Last year, AISE Tanzania received funding from The GO Campaign to set up Appropriate Technology Clubs at schools around Arusha. Although it has been difficult to find schools that are committed to the program, we had a really great experience with the Laroi Primary School south of Arusha.
The students were very excited to have some practical sessions and to build new technologies themselves. We worked with the 35 students in Standard 7 (7th grade) and they brought the perfect balance of curiosity, enthusiasm and inquisitiveness to the sessions. The teachers themselves wanted to help us as much as possible and get a glimpse of what sorts of activities we were running.
The most successful activities were probably having the students build their own maize shellers (for removing kernels from the cob)  and demonstrating the bicycle-powered blender. They worked with sheet metal and learned basic metal-working skills. As they worked in teams through the assembly process, they were clearly feeling more and more confident about their ability to make their own technologies. The second activity with the blender was a great exercise to encourage the students to think creatively about the machines they have around them.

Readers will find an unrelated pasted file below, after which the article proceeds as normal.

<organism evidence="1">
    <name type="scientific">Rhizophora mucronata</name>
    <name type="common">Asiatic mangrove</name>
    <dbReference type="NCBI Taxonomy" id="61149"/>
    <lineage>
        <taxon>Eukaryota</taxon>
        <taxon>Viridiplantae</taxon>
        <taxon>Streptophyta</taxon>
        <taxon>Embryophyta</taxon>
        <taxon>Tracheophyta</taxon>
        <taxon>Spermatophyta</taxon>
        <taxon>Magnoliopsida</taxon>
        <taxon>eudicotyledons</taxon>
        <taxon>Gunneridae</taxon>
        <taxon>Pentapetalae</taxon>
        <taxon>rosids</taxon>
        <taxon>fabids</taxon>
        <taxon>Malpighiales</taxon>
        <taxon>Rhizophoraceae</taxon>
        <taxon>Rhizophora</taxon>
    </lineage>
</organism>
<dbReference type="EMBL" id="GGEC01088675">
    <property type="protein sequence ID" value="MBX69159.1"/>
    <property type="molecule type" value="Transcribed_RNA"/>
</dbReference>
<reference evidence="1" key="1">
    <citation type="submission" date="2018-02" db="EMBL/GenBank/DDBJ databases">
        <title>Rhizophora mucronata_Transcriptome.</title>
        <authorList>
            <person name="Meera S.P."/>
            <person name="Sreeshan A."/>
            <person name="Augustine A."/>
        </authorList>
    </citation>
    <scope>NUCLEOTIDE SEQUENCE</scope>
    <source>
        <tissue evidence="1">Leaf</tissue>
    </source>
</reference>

Clockwise from top left: Students examine a hand-held maize sheller to identify the design features; A student uses a jig to produce the maize sheller; Bernard explains how each of the tools are used; Bernard demonstrates that the blender can be produced with material available in a market town; One of the students produced her own design for a maize sheller using old roof sheeting.
This video shows the first test of the Bicycle Blender. We were very pleased with the resulting banana-avocado juice!
 The design of the sheet metal maize sheller has been in existence for a few years now, but the manufacturing process was a clever innovation by Bernard which relies on a jig that can be produced by a local welder and makes the process much quicker and more reliable.